Watson Institute for International and Public Affairs

HI2 Research

An Information Hub for Humanitarian Research at Brown

With the goal of facilitating collaboration across disciplines, here we highlight both ongoing and recently completed research projects that are being carried out by our Affiliated Faculty and International Fellows.   

Civilian-Military Coordination in Humanitarian Response: Expanding the Evidence Base

This collaborative project between Brown University’s Humanitarian Innovation Initiative (HI²) and the U.S. Naval War College’s Humanitarian Response Program (HRP) seeks to expand the evidence-base for effective civilian-military coordination in humanitarian response while developing new avenues for information sharing between humanitarian, military, and academic communities. Most importantly, it seeks to leverage these new networks and expanded knowledge-base to inform the development of new military doctrine and UN guidelines around civil-military coordination in the humanitarian space.

Contemplative Peacebuilding in Colombia

Colombia has recently made unprecedented progress towards ending one of the longest armed conflicts in the world, entering a peacebuilding process which will include the demilitarization and reintegration of current combatants into society. However, psychosocial support is currently a small though critical component for ex-combatant reintegration. This presents an urgent call for the use of creative tools for personal and societal transformation. The goal for this project is to develop and implement a framework using contemplative practices for healing and peacebuilding with ex-combatants in the demilitarization process in Colombia. Over the next two years, in partnership with a a local non-profit in Medellin, Colombia, this framework will be developed and refined through a combination of qualitative, behavioral, and physiological research methodologies. In the end, this framework will be integrated into the local partner's core programming and a manual will be produced for use in Colombia and in other global peacebuilding contexts.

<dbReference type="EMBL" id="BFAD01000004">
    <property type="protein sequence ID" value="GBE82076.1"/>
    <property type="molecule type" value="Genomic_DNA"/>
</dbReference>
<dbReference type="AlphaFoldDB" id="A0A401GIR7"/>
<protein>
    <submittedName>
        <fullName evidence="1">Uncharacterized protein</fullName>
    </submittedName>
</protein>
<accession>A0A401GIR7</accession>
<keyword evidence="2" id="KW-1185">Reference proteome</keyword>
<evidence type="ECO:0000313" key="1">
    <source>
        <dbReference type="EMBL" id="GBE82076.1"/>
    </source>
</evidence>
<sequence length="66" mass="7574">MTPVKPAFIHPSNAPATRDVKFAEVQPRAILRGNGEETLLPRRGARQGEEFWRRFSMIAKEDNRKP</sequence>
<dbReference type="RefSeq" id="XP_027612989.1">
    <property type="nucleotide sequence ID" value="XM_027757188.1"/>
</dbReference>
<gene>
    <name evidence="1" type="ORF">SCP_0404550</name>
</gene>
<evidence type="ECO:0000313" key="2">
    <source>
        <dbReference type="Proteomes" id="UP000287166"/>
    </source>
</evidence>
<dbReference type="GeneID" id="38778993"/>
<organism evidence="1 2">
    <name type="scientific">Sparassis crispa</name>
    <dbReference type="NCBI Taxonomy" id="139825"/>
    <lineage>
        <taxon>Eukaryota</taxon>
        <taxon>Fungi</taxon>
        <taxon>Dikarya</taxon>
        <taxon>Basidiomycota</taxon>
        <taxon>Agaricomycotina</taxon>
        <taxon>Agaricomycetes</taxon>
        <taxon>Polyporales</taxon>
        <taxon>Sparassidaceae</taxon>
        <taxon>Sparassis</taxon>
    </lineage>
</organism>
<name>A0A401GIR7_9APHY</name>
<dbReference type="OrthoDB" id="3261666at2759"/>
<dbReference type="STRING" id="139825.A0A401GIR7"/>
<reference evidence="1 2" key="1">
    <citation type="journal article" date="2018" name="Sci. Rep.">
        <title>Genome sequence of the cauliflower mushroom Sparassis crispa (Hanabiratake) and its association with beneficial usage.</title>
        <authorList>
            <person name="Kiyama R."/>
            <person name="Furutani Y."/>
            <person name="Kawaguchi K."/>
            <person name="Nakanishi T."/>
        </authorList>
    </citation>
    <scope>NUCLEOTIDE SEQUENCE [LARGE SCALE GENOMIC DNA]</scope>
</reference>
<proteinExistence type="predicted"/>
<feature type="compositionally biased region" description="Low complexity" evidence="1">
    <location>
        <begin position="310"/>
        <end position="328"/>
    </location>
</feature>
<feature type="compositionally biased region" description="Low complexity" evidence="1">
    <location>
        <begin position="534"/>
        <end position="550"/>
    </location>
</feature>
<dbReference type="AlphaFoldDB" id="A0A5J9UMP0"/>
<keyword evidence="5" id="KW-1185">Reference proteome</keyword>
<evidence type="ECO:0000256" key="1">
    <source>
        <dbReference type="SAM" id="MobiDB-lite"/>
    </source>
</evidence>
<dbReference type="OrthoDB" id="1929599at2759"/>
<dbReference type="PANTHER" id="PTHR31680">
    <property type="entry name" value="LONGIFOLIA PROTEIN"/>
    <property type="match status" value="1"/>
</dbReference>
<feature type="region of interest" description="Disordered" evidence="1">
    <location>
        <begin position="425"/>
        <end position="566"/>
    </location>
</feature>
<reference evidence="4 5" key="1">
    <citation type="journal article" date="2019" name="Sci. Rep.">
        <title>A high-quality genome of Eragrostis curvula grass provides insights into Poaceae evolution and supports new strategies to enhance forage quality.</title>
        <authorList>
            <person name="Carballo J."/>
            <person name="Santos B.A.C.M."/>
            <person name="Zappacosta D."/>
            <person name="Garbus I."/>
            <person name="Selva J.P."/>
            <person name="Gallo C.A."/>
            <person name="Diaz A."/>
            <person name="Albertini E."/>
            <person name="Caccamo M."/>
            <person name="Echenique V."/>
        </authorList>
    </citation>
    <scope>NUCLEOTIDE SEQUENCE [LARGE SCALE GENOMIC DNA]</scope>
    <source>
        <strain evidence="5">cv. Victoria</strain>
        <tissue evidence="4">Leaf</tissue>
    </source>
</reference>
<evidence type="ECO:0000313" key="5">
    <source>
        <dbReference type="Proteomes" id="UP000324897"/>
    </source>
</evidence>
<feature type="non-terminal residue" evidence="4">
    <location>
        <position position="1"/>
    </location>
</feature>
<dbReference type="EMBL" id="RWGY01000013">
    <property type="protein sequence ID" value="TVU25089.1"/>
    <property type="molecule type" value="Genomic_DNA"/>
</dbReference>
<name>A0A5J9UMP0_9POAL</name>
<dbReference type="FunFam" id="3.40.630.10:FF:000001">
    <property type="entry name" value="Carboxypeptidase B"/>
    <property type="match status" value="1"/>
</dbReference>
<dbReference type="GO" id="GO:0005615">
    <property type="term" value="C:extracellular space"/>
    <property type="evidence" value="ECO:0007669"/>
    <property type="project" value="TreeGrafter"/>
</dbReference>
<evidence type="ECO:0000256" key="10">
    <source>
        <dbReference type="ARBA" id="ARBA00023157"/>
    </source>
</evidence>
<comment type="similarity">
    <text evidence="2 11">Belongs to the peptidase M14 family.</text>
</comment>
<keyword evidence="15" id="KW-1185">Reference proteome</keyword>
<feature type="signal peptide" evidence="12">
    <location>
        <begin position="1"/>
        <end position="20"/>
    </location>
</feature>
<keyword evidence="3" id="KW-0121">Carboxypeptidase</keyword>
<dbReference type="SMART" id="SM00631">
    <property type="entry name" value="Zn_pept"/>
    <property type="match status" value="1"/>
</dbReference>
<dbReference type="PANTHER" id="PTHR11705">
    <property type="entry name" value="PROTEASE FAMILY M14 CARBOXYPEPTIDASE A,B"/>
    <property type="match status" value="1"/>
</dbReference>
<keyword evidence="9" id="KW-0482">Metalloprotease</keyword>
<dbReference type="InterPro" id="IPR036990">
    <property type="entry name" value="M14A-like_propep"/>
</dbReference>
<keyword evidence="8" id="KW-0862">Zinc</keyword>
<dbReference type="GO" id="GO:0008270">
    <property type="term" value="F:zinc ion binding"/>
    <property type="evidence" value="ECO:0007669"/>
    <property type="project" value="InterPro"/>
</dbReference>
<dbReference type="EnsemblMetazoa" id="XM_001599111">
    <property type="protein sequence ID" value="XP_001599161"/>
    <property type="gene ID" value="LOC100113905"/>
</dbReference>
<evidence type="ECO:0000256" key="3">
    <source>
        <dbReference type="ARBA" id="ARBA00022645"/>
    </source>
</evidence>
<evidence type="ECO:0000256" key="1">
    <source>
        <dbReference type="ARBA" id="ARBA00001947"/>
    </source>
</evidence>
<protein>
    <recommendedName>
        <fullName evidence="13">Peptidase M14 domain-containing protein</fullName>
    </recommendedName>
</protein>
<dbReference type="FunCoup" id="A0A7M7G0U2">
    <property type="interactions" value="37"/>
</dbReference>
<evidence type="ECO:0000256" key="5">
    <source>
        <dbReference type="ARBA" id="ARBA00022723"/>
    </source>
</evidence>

Emotional Mapping and Natural Disasters: Exploring the Potential of Experience-Based Urban Planning Practices to Inform Humanitarian Action in Latin America and the Caribbean

Funded through the HI² Research Seed Grant Program, this project brings together an international and interdisciplinary team of researchers and practitioners to pilot and improve an innovative participatory emotional mapping methodology. Emotional mapping helps to access peoples’ experiences and emotions in a way that facilitates an understanding of the decision-making processes and behaviors of human beings. This is particularly important for disaster management because it has become increasingly necessary to understand and explain the so-called ‘irrational’ decisions and behaviors of ‘at risk’ people and humanitarian aid workers. 

Systematic Review of Humanitarian Logistic Models

The study’s goal is to enhance overall logistics service quality in the delivery of health and medical care in emergency humanitarian contexts in Africa and other developing regions. The research results will be useful to logisticians, buyers, donors, humanitarians and a range of relief workers and clinicians in charge of delivery of medical and health goods and services in the context of emergency humanitarian aid in developing regions.